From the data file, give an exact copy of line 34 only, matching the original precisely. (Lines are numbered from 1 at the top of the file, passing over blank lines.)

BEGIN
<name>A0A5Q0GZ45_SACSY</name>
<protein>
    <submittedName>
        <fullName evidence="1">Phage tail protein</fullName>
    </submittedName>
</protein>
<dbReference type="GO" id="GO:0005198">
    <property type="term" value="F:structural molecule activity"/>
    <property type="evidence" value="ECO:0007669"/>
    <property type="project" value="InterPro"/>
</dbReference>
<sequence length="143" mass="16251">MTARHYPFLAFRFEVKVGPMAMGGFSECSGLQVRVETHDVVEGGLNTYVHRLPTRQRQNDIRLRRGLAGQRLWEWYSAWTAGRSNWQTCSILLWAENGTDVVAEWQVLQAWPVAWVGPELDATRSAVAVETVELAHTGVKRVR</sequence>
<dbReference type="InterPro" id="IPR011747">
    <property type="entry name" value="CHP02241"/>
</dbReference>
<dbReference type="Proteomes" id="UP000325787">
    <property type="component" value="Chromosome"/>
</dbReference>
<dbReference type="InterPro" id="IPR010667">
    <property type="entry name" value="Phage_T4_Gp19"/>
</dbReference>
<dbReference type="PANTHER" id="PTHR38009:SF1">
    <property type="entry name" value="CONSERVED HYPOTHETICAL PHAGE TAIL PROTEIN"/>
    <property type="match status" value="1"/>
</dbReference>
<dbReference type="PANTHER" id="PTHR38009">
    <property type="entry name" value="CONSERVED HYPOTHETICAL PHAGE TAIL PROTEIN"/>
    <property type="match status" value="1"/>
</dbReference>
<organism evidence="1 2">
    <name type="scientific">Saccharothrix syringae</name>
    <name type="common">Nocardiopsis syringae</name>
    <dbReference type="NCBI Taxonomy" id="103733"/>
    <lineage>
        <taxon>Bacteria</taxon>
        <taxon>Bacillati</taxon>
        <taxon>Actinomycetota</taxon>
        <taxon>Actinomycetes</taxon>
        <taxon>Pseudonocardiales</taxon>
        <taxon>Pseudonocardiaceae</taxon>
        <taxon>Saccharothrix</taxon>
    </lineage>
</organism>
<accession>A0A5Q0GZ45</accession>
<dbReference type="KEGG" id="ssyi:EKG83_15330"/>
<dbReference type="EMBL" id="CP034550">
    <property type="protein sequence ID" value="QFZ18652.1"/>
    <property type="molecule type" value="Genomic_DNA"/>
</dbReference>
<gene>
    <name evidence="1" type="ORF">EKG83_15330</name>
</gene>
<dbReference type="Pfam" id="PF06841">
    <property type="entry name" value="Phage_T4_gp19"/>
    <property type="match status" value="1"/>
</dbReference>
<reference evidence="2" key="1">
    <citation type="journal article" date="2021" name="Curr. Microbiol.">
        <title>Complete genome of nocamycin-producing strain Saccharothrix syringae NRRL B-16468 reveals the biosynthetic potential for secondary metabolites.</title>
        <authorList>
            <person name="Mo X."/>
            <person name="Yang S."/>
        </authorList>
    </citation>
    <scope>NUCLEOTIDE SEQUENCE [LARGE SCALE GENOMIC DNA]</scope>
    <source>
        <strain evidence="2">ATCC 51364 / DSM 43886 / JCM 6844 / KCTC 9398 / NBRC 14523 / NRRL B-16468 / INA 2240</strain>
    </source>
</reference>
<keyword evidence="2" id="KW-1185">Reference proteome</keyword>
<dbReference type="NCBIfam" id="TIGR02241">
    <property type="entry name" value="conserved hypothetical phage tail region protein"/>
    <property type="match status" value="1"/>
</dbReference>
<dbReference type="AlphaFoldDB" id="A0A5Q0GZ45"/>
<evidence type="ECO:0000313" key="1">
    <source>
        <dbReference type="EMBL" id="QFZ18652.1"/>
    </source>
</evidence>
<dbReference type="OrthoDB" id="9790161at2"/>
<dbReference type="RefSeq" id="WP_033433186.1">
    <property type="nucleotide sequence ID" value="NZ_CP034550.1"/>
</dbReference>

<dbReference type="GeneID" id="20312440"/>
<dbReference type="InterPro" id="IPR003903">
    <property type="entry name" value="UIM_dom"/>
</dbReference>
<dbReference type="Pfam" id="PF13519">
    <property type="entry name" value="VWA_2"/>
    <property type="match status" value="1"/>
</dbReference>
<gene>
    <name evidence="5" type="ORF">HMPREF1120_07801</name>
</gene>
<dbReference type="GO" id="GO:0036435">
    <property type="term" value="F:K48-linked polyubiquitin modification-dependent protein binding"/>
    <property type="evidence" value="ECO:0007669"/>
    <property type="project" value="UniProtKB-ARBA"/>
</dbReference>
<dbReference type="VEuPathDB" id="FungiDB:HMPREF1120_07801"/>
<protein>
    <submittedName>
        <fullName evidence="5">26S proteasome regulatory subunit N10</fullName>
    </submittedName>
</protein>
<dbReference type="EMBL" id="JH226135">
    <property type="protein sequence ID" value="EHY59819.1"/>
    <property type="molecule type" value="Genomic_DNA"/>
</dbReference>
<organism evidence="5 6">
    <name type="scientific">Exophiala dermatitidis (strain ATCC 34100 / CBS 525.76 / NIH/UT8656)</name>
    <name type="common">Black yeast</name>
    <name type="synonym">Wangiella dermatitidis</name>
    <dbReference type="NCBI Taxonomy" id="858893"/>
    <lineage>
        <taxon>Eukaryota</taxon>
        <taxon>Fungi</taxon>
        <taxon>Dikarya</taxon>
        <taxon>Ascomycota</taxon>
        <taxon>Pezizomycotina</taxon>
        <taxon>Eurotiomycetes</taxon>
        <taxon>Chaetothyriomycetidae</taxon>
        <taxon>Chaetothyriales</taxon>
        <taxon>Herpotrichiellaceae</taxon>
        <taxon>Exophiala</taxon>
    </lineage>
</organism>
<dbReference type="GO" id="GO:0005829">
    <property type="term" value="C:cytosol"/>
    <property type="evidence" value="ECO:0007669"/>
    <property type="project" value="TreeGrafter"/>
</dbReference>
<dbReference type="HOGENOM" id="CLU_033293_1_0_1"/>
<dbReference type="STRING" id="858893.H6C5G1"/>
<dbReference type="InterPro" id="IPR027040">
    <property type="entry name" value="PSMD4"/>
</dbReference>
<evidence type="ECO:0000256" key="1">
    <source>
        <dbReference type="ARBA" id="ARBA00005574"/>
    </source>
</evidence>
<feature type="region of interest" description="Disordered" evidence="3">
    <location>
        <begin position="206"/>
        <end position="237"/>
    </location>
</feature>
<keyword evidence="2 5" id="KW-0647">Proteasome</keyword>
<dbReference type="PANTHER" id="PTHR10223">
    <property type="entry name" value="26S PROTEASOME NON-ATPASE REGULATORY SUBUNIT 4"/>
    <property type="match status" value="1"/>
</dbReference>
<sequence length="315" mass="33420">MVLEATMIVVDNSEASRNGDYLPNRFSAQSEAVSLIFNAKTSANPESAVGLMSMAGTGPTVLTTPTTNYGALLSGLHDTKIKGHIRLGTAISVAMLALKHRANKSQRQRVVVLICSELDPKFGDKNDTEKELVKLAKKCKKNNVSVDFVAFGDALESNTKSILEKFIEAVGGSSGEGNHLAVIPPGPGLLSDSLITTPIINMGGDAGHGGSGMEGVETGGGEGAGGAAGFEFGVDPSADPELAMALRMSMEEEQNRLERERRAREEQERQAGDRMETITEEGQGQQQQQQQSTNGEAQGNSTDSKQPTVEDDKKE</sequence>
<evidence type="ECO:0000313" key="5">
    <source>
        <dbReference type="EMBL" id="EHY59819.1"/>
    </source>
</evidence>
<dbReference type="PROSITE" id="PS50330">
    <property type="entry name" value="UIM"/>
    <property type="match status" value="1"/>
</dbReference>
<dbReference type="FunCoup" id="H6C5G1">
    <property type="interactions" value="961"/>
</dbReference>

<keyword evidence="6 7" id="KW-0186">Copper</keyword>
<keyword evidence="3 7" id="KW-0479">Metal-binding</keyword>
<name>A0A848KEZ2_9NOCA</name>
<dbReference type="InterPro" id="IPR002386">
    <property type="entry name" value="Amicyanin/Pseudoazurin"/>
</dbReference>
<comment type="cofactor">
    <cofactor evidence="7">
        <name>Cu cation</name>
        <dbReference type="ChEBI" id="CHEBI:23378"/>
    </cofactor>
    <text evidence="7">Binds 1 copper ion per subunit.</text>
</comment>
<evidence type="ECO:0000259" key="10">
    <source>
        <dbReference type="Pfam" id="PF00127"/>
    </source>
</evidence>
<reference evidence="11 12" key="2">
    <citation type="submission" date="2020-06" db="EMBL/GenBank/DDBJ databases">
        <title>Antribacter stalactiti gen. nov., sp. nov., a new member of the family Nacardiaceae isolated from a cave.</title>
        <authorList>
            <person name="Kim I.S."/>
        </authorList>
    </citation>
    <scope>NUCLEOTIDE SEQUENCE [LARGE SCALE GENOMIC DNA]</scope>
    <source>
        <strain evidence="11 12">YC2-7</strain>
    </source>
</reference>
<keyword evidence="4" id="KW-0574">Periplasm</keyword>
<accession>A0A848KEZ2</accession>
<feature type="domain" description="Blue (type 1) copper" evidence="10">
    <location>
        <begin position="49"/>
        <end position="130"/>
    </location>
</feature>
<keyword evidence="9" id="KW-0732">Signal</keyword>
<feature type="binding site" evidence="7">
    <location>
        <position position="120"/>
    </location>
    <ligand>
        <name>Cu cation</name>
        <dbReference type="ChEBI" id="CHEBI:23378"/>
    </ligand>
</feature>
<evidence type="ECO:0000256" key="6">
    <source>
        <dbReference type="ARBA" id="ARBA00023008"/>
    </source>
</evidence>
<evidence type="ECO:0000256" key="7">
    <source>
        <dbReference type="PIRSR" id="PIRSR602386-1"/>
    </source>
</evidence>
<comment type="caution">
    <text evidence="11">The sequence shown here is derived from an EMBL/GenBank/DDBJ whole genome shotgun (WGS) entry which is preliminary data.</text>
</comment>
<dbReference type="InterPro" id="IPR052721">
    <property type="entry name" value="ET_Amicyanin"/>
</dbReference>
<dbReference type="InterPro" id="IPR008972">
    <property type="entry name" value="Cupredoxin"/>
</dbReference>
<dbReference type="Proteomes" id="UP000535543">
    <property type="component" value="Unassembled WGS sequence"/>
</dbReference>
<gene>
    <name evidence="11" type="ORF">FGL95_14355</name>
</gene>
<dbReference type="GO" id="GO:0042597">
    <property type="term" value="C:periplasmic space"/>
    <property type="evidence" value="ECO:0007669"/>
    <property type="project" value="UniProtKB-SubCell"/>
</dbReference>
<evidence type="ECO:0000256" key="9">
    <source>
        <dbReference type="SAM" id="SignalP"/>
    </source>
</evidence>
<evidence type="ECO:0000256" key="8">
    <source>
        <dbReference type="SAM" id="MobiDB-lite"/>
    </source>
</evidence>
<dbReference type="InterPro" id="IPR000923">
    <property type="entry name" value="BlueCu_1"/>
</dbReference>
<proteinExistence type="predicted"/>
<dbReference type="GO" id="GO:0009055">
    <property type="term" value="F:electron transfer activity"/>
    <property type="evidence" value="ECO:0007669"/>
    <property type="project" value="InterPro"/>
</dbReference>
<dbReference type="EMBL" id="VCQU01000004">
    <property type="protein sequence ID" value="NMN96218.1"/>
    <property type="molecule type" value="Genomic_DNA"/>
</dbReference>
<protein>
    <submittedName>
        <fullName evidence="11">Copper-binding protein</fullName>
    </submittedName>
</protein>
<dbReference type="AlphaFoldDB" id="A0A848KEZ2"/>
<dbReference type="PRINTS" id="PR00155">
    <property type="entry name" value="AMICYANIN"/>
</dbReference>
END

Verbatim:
    <lineage>